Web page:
Tensions at the world's most militarised border between North and South Korea have increased further after a South Korean soldier turned his weapon on comrades, killing five members of his unit and wounding five more, before apparently escaping with a firearm and ammunition.
According to an official at the Defence Ministry the incident occurred at an outpost in Goseong county, a mountainous area east of Seoul. Citing standard rules for the ministry, the official spoke anonymously and would not confirm if the soldier, believed to be a conscript, was still on the run.
Communist North Korea has been increasingly belligerent lately, firing long-range missiles, conducting nuclear tests and threatening South Korea's leaders. The two countries have also traded fire in the disputed territories of the Yellow Sea. Although North Korea is not suspected of involvement in the fatal shooting, with thousands of heavily armed troops facing one another along the border, one stray bullet could spark further clashes.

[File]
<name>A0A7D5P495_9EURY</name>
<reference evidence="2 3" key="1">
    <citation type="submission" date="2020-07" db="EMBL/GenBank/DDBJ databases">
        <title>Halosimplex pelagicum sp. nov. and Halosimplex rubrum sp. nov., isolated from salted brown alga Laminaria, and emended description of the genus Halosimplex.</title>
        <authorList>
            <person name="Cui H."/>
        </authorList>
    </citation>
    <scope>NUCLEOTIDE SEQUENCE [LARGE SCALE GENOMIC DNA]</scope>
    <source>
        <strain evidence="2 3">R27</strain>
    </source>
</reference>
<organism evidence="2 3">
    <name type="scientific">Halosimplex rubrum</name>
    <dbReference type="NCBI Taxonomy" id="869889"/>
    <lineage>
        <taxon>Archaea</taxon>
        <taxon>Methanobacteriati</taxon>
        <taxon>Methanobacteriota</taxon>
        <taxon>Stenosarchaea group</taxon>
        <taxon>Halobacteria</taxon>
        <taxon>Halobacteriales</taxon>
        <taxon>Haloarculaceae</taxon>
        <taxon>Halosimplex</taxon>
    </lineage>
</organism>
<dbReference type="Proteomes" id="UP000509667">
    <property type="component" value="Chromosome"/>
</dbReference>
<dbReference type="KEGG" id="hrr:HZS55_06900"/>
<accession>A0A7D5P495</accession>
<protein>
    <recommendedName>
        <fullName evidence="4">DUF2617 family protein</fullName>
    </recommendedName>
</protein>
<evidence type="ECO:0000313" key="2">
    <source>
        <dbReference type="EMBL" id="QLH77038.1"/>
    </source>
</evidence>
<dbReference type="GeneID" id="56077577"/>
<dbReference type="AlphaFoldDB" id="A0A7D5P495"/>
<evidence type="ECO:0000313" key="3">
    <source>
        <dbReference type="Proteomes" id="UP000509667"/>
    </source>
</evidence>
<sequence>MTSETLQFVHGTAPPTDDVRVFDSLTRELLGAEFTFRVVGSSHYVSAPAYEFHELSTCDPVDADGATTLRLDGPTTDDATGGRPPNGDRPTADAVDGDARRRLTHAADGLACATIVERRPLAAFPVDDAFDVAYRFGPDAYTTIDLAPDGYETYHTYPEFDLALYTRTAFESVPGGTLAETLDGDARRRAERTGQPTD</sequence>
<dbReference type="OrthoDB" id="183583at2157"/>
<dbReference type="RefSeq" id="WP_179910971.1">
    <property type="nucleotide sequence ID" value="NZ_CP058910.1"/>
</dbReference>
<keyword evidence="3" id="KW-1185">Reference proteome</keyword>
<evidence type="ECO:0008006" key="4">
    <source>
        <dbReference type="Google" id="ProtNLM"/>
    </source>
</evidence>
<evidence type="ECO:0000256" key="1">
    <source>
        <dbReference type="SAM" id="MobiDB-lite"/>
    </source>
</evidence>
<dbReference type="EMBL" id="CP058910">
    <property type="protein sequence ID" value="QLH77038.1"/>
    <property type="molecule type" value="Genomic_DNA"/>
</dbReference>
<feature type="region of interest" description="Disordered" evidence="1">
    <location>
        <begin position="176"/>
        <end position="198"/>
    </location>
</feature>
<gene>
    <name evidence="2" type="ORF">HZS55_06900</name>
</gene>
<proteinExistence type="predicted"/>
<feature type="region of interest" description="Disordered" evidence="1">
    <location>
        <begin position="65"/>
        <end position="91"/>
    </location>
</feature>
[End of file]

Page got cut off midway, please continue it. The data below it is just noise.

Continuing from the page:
Every able-bodied South Korean is expected to serve for two years in the country's 600,000-strong military, which is still technically at war with the North more than 60 years after an armistice was signed after the 1950-53 war involving Britain, China, the US and other nations in which over 1 million people are thought to have died.
This is not the first time a conscript has snapped under the intense pressure of serving in one of the world's tensest regions. In 2005 Kim Dong-min killed eight comrades with hand grenades and guns. In 2011 a marine shot at his own side at a Gwanghwa Island base, killing four soldiers and attempting to kill himself.
Also in 2011 it emerged that two South Korean soldiers fired 99 rounds at a South Korean Airbus A320, believing it to be from the North. The plane, carrying 119 passengers and crew, was not hit and landed safely.